The telescope swung on a horizontal axis, which pointed east and west.  So the movement of the telescope was in the plane of the Meridian - the local N-S plane - and the telescope could be angled to point a few degrees N or S of the vertical.  Stars were observed as they crossed this N-S vertical plane, and their deviations from the vertical direction indicated by the plumb-line were noted.  After six weeks at the Southern Observatory, Maskelyne transferred to a similarly prepared platform on the N-face of the mountain, at a height of about 2300 feet; this platform can still be seen, and is clearly identifiable [this is no longer true].  Local labour was hired to carry all the equipment up over the ridge from the South to the North platform.  There he established himself and, a week after closing down the southern observatory, he was ready to resume his observing programme.  He then had a fortnight of bad weather, until about the 5th of September.  The observing programme at the North observatory - where 168 observations were made on 37 stars, occupied him until October 24th, a period of seven weeks.  In all, he was on the mountain for 16 1/2 weeks.  In the absence of the gravitational effects of the mountain, the observations of any star at the S and N stations should have differed by 42.94'', that being the difference in latitude between the two stations. But the differences observed averaged 54.6''.  The difference - taken as 11.6'', was attributed to the gravitational displacement of the plumb-bobs by the mountain.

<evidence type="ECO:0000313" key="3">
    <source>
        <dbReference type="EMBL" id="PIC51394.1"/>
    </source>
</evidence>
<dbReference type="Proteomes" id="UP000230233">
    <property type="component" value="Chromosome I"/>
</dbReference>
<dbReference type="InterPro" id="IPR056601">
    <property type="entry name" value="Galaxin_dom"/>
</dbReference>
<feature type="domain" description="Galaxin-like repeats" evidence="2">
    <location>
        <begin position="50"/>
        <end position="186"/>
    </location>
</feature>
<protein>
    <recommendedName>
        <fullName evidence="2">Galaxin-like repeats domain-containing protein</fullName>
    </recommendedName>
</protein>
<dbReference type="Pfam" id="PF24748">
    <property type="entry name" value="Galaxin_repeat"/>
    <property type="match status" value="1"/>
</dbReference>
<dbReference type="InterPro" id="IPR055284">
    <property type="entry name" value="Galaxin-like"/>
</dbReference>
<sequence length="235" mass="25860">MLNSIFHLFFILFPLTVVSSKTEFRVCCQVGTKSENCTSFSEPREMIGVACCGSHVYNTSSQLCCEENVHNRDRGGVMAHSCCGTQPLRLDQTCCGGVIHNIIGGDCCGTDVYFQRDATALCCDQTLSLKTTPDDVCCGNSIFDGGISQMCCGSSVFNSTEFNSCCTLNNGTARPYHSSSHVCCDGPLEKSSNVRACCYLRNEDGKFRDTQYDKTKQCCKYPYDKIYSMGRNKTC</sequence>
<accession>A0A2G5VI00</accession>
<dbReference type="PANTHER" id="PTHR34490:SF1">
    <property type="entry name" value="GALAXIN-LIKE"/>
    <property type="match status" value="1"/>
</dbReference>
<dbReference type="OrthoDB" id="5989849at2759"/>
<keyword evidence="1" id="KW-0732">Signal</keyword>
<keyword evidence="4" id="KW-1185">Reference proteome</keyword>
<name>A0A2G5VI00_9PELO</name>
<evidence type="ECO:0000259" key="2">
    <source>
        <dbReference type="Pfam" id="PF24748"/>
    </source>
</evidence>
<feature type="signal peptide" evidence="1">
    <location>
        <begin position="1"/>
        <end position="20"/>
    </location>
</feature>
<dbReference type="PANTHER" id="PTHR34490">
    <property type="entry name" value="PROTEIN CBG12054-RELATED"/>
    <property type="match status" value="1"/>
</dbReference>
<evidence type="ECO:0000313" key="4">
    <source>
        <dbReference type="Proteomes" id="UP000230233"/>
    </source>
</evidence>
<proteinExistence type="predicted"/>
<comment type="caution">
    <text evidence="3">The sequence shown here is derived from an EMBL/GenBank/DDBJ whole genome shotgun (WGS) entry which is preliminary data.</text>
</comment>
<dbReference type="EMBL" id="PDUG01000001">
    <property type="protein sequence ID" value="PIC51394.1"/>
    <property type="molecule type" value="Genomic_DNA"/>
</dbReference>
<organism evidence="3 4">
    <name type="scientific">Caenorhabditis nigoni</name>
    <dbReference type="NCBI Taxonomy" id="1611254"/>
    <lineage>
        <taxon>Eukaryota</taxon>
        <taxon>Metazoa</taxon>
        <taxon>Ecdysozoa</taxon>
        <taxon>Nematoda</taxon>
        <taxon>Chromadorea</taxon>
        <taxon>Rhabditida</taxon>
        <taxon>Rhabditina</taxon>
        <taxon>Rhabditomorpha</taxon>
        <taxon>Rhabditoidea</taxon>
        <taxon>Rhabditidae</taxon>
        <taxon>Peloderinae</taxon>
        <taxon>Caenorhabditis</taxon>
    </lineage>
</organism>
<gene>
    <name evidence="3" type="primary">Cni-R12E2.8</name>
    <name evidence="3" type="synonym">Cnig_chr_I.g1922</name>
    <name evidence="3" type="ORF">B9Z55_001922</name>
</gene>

Schiehallion from the north-west

flat ground where North baseline was laid out in 1774; Dunalastair reservoir now covers part of it

looking from Schiehallion over Gleann Mor
Smyth family find ruins of Maskelyne's  bothy on north side of Schiehallion

Looking north-west to Loch Rannoch from summit cairn

Hutton's preliminary sketch map